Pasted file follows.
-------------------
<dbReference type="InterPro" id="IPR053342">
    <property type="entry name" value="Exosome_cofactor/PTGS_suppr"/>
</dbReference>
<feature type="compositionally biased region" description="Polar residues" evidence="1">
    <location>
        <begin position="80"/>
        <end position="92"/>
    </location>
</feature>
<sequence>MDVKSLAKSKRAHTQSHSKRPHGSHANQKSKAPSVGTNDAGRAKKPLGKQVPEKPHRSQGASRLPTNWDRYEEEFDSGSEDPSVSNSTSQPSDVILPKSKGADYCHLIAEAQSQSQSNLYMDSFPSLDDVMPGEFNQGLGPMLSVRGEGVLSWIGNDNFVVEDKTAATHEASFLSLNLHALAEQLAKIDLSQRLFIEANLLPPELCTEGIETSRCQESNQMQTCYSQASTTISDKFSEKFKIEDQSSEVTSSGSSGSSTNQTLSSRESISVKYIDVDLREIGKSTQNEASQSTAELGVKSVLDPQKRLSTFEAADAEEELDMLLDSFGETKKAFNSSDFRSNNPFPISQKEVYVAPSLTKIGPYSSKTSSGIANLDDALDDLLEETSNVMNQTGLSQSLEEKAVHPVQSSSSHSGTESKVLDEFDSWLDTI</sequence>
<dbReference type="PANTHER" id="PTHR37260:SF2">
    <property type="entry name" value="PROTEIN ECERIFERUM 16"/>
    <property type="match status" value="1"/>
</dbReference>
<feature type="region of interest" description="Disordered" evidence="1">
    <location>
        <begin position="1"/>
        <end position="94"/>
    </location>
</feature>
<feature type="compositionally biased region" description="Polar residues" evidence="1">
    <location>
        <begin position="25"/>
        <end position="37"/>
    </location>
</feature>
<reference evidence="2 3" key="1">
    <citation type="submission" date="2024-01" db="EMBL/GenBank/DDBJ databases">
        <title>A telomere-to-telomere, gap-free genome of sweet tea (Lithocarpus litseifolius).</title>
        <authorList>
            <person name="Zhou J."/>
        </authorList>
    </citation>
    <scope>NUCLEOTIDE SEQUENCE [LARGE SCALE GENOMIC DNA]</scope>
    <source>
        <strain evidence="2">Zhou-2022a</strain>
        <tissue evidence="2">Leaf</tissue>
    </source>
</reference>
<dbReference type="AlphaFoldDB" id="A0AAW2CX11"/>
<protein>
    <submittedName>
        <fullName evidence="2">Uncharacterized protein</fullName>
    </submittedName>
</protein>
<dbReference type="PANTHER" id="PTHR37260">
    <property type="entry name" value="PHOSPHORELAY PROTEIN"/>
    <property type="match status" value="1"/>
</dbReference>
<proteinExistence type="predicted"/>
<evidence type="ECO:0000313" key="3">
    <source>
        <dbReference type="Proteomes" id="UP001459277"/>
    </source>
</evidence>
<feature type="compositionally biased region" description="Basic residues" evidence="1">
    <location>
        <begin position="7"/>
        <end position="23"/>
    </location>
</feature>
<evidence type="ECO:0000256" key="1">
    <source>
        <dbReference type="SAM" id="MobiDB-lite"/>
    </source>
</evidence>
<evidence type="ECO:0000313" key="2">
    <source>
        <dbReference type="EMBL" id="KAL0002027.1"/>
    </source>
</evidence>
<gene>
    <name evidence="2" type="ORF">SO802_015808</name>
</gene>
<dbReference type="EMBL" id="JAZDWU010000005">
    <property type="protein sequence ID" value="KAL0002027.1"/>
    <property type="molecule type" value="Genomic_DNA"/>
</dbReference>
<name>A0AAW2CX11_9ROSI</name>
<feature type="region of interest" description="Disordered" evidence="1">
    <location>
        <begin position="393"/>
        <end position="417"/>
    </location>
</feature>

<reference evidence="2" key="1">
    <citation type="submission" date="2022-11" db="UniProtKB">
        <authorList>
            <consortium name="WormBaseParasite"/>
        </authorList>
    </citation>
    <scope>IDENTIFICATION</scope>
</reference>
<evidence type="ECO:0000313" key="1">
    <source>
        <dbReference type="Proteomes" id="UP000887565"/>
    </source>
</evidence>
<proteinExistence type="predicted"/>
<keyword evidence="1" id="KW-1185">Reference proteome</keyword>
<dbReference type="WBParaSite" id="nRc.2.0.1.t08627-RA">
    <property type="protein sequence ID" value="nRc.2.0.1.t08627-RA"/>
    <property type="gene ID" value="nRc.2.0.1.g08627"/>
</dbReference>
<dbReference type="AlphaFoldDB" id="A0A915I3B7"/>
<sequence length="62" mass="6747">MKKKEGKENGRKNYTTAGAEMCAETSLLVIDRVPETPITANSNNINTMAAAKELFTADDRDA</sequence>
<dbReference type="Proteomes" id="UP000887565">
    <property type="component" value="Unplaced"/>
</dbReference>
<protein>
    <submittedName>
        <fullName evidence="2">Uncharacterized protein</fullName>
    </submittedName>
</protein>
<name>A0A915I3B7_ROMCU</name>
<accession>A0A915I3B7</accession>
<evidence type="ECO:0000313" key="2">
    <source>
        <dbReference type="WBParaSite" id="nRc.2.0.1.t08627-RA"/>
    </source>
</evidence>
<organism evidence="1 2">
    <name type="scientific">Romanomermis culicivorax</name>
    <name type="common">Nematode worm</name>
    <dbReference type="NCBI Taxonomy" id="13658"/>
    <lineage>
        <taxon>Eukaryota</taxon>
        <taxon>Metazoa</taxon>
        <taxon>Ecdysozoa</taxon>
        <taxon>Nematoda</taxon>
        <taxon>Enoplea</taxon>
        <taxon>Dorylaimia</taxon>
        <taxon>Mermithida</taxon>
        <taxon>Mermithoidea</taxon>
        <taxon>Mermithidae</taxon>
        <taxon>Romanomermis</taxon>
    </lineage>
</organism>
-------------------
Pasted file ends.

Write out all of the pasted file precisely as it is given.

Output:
<dbReference type="InterPro" id="IPR053342">
    <property type="entry name" value="Exosome_cofactor/PTGS_suppr"/>
</dbReference>
<feature type="compositionally biased region" description="Polar residues" evidence="1">
    <location>
        <begin position="80"/>
        <end position="92"/>
    </location>
</feature>
<sequence>MDVKSLAKSKRAHTQSHSKRPHGSHANQKSKAPSVGTNDAGRAKKPLGKQVPEKPHRSQGASRLPTNWDRYEEEFDSGSEDPSVSNSTSQPSDVILPKSKGADYCHLIAEAQSQSQSNLYMDSFPSLDDVMPGEFNQGLGPMLSVRGEGVLSWIGNDNFVVEDKTAATHEASFLSLNLHALAEQLAKIDLSQRLFIEANLLPPELCTEGIETSRCQESNQMQTCYSQASTTISDKFSEKFKIEDQSSEVTSSGSSGSSTNQTLSSRESISVKYIDVDLREIGKSTQNEASQSTAELGVKSVLDPQKRLSTFEAADAEEELDMLLDSFGETKKAFNSSDFRSNNPFPISQKEVYVAPSLTKIGPYSSKTSSGIANLDDALDDLLEETSNVMNQTGLSQSLEEKAVHPVQSSSSHSGTESKVLDEFDSWLDTI</sequence>
<dbReference type="PANTHER" id="PTHR37260:SF2">
    <property type="entry name" value="PROTEIN ECERIFERUM 16"/>
    <property type="match status" value="1"/>
</dbReference>
<feature type="region of interest" description="Disordered" evidence="1">
    <location>
        <begin position="1"/>
        <end position="94"/>
    </location>
</feature>
<feature type="compositionally biased region" description="Polar residues" evidence="1">
    <location>
        <begin position="25"/>
        <end position="37"/>
    </location>
</feature>
<reference evidence="2 3" key="1">
    <citation type="submission" date="2024-01" db="EMBL/GenBank/DDBJ databases">
        <title>A telomere-to-telomere, gap-free genome of sweet tea (Lithocarpus litseifolius).</title>
        <authorList>
            <person name="Zhou J."/>
        </authorList>
    </citation>
    <scope>NUCLEOTIDE SEQUENCE [LARGE SCALE GENOMIC DNA]</scope>
    <source>
        <strain evidence="2">Zhou-2022a</strain>
        <tissue evidence="2">Leaf</tissue>
    </source>
</reference>
<dbReference type="AlphaFoldDB" id="A0AAW2CX11"/>
<protein>
    <submittedName>
        <fullName evidence="2">Uncharacterized protein</fullName>
    </submittedName>
</protein>
<dbReference type="PANTHER" id="PTHR37260">
    <property type="entry name" value="PHOSPHORELAY PROTEIN"/>
    <property type="match status" value="1"/>
</dbReference>
<proteinExistence type="predicted"/>
<evidence type="ECO:0000313" key="3">
    <source>
        <dbReference type="Proteomes" id="UP001459277"/>
    </source>
</evidence>
<feature type="compositionally biased region" description="Basic residues" evidence="1">
    <location>
        <begin position="7"/>
        <end position="23"/>
    </location>
</feature>
<evidence type="ECO:0000256" key="1">
    <source>
        <dbReference type="SAM" id="MobiDB-lite"/>
    </source>
</evidence>
<evidence type="ECO:0000313" key="2">
    <source>
        <dbReference type="EMBL" id="KAL0002027.1"/>
    </source>
</evidence>
<gene>
    <name evidence="2" type="ORF">SO802_015808</name>
</gene>
<dbReference type="EMBL" id="JAZDWU010000005">
    <property type="protein sequence ID" value="KAL0002027.1"/>
    <property type="molecule type" value="Genomic_DNA"/>
</dbReference>
<name>A0AAW2CX11_9ROSI</name>
<feature type="region of interest" description="Disordered" evidence="1">
    <location>
        <begin position="393"/>
        <end position="417"/>
    </location>
</feature>

<reference evidence="2" key="1">
    <citation type="submission" date="2022-11" db="UniProtKB">
        <authorList>
            <consortium name="WormBaseParasite"/>
        </authorList>
    </citation>
    <scope>IDENTIFICATION</scope>
</reference>
<evidence type="ECO:0000313" key="1">
    <source>
        <dbReference type="Proteomes" id="UP000887565"/>
    </source>
</evidence>
<proteinExistence type="predicted"/>
<keyword evidence="1" id="KW-1185">Reference proteome</keyword>
<dbReference type="WBParaSite" id="nRc.2.0.1.t08627-RA">
    <property type="protein sequence ID" value="nRc.2.0.1.t08627-RA"/>
    <property type="gene ID" value="nRc.2.0.1.g08627"/>
</dbReference>
<dbReference type="AlphaFoldDB" id="A0A915I3B7"/>
<sequence length="62" mass="6747">MKKKEGKENGRKNYTTAGAEMCAETSLLVIDRVPETPITANSNNINTMAAAKELFTADDRDA</sequence>
<dbReference type="Proteomes" id="UP000887565">
    <property type="component" value="Unplaced"/>
</dbReference>
<protein>
    <submittedName>
        <fullName evidence="2">Uncharacterized protein</fullName>
    </submittedName>
</protein>
<name>A0A915I3B7_ROMCU</name>
<accession>A0A915I3B7</accession>
<evidence type="ECO:0000313" key="2">
    <source>
        <dbReference type="WBParaSite" id="nRc.2.0.1.t08627-RA"/>
    </source>
</evidence>
<organism evidence="1 2">
    <name type="scientific">Romanomermis culicivorax</name>
    <name type="common">Nematode worm</name>
    <dbReference type="NCBI Taxonomy" id="13658"/>
    <lineage>
        <taxon>Eukaryota</taxon>
        <taxon>Metazoa</taxon>
        <taxon>Ecdysozoa</taxon>
        <taxon>Nematoda</taxon>
        <taxon>Enoplea</taxon>
        <taxon>Dorylaimia</taxon>
        <taxon>Mermithida</taxon>
        <taxon>Mermithoidea</taxon>
        <taxon>Mermithidae</taxon>
        <taxon>Romanomermis</taxon>
    </lineage>
</organism>